The Nature of Heat: Molecular Movement

Appears in
On Food and Cooking

By Harold McGee

Published 2004

  • About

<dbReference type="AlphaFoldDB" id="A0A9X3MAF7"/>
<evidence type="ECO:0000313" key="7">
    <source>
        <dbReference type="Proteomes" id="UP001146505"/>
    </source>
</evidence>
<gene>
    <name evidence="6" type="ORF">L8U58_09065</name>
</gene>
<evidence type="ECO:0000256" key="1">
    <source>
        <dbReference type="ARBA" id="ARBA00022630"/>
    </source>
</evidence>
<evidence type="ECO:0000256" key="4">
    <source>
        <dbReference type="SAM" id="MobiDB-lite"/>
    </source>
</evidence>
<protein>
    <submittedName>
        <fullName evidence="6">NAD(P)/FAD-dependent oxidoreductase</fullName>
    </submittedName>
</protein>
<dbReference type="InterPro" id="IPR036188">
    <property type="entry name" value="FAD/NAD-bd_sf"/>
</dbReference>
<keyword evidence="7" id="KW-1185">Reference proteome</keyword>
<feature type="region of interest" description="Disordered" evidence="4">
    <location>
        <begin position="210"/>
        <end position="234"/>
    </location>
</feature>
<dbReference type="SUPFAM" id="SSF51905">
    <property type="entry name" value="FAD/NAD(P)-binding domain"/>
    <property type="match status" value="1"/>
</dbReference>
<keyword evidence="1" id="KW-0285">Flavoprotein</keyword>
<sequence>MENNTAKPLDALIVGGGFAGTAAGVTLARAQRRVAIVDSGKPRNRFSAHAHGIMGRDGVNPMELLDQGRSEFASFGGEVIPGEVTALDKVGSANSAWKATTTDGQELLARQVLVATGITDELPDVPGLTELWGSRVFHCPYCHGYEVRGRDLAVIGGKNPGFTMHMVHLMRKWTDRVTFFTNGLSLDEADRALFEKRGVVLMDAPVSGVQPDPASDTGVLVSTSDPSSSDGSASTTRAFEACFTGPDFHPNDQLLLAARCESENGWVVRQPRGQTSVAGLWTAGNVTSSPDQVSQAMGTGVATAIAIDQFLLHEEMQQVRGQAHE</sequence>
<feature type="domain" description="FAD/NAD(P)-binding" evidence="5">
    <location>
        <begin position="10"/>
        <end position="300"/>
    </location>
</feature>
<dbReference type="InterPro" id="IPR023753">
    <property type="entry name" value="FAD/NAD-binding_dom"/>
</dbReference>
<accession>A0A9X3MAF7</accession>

One kind of energy is the energy of motion, or kinetic energy. Atoms and molecules can move from one place to another; or spin in place, or vibrate, and all of these changes in position or orientation require energy. Heat is a manifestation of a material’s kinetic energy, and temperature is a measure of that energy: the higher the temperature of a food or pan, the hotter it is, the faster its molecules are moving and colliding with each other. And simple movement is the key to transforming molecules and foods. As molecules move faster and more forcefully, their motions and collisions begin to overcome the electrical forces holding them together. This frees some atoms to find new partners and rearrange themselves in new molecules. Heat thus encourages chemical reactions and chemical change.